What is a Protestant?

When a friend of mine entered the Marine Corps, he specifically asked that the word “Protestant” be placed on his dog tags. I wasn’t real keen about that designation as it can describe any “Christian” who is not Catholic. But at one time that name carried with it a clear cut meaning. What’s the history behind the name? In chapter 23, “The Protestants in Germany”, Houghton concludes his section on Luther and the Reformation and also answers our question.

In 1526 the Emperor called a Diet to meet at Spires in which favorable action was taken with respect to the evangelical cause, for religous liberty was granted to all until a council should re-establish unity. How mild, how lenient did Charles V show himself now! The friends of the Reformation rejoiced, the Catholics were chagrined.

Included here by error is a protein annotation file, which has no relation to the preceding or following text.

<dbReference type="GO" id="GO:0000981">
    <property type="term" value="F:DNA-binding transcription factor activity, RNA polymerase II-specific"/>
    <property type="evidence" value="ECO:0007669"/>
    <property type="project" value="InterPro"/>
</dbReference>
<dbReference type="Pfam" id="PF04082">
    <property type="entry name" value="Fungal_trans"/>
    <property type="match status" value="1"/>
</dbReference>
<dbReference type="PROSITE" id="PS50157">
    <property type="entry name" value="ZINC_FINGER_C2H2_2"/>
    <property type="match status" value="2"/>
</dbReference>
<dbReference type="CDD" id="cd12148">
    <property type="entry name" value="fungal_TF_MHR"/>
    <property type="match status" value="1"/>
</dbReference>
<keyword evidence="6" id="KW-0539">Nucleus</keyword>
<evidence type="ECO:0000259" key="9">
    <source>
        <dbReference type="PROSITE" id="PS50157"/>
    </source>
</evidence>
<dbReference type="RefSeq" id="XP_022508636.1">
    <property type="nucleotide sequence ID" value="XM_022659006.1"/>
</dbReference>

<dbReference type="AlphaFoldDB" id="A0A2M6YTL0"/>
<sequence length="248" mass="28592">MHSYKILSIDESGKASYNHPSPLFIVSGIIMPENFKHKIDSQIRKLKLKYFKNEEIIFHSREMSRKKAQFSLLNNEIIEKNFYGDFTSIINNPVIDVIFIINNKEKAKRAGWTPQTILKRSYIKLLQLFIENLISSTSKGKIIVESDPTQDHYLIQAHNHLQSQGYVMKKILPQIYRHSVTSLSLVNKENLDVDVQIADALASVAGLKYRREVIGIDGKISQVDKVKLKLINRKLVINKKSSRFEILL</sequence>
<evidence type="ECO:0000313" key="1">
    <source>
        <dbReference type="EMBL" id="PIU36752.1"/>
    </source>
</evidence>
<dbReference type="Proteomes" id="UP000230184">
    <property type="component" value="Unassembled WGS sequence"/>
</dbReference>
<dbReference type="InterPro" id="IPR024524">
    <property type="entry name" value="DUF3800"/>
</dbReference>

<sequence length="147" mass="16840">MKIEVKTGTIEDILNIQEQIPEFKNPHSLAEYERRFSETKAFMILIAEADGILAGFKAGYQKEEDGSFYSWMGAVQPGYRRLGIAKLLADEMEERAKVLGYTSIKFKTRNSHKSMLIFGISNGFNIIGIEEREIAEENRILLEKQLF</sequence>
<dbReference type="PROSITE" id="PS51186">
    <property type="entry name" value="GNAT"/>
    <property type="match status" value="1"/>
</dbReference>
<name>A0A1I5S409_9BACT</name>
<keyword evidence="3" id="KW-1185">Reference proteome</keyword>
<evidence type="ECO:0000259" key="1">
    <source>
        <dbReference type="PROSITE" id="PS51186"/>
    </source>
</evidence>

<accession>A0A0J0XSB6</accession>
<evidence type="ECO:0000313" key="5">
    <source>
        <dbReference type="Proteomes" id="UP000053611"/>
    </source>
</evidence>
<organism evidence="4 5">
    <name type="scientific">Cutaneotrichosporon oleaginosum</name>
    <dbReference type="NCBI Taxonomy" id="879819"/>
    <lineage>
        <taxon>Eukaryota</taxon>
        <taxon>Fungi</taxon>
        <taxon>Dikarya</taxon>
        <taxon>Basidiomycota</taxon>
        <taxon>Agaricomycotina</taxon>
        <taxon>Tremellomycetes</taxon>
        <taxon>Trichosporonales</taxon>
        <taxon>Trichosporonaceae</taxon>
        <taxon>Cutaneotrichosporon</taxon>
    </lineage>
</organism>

Three years later the tables were turned: another Diet was to meet at Spires. Here the action of the former Diet was reversed and the Emperor demanded unconditional submission to the papal yoke. The princes were divided; six of them, together with a large number of German cities, declared that in matters concerning the glory of God and the salvation of souls their consciences required them to reverence God above all, and that it was not possible for them to yield to the Emperor’s demands. Because of this protest they and their followers were called Protestants.

By that definition I would gladly claim the designation Protestant. Unfortunately, the name is not so clearly recognized anymore. Sort of like the “Christians” you often meet.